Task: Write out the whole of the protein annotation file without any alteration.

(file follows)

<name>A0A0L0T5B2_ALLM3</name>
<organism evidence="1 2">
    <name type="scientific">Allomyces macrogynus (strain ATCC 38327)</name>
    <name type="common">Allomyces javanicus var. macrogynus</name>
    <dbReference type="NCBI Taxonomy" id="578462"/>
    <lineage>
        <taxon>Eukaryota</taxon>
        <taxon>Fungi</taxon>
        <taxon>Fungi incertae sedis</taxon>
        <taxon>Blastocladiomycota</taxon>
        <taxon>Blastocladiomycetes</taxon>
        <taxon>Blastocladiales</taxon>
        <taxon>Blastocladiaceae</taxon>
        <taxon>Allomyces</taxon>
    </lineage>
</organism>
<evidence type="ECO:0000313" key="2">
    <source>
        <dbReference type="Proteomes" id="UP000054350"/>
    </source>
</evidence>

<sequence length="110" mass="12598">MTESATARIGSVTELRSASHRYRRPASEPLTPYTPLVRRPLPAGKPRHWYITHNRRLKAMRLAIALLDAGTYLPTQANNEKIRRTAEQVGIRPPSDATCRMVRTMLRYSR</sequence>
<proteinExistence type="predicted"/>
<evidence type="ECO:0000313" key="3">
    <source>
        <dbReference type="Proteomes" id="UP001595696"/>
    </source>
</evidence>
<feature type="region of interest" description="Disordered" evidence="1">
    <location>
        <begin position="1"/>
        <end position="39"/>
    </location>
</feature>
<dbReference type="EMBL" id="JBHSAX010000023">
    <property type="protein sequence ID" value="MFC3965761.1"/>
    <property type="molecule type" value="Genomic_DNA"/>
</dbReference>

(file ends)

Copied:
<name>A0A0L0T5B2_ALLM3</name>
<organism evidence="1 2">
    <name type="scientific">Allomyces macrogynus (strain ATCC 38327)</name>
    <name type="common">Allomyces javanicus var. macrogynus</name>
    <dbReference type="NCBI Taxonomy" id="578462"/>
    <lineage>
        <taxon>Eukaryota</taxon>
        <taxon>Fungi</taxon>
        <taxon>Fungi incertae sedis</taxon>
        <taxon>Blastocladiomycota</taxon>
        <taxon>Blastocladiomycetes</taxon>
        <taxon>Blastocladiales</taxon>
        <taxon>Blastocladiaceae</taxon>
        <taxon>Allomyces</taxon>
    </lineage>
</organism>
<evidence type="ECO:0000313" key="2">
    <source>
        <dbReference type="Proteomes" id="UP000054350"/>
    </source>
</evidence>

<sequence length="110" mass="12598">MTESATARIGSVTELRSASHRYRRPASEPLTPYTPLVRRPLPAGKPRHWYITHNRRLKAMRLAIALLDAGTYLPTQANNEKIRRTAEQVGIRPPSDATCRMVRTMLRYSR</sequence>
<proteinExistence type="predicted"/>
<evidence type="ECO:0000313" key="3">
    <source>
        <dbReference type="Proteomes" id="UP001595696"/>
    </source>
</evidence>
<feature type="region of interest" description="Disordered" evidence="1">
    <location>
        <begin position="1"/>
        <end position="39"/>
    </location>
</feature>
<dbReference type="EMBL" id="JBHSAX010000023">
    <property type="protein sequence ID" value="MFC3965761.1"/>
    <property type="molecule type" value="Genomic_DNA"/>
</dbReference>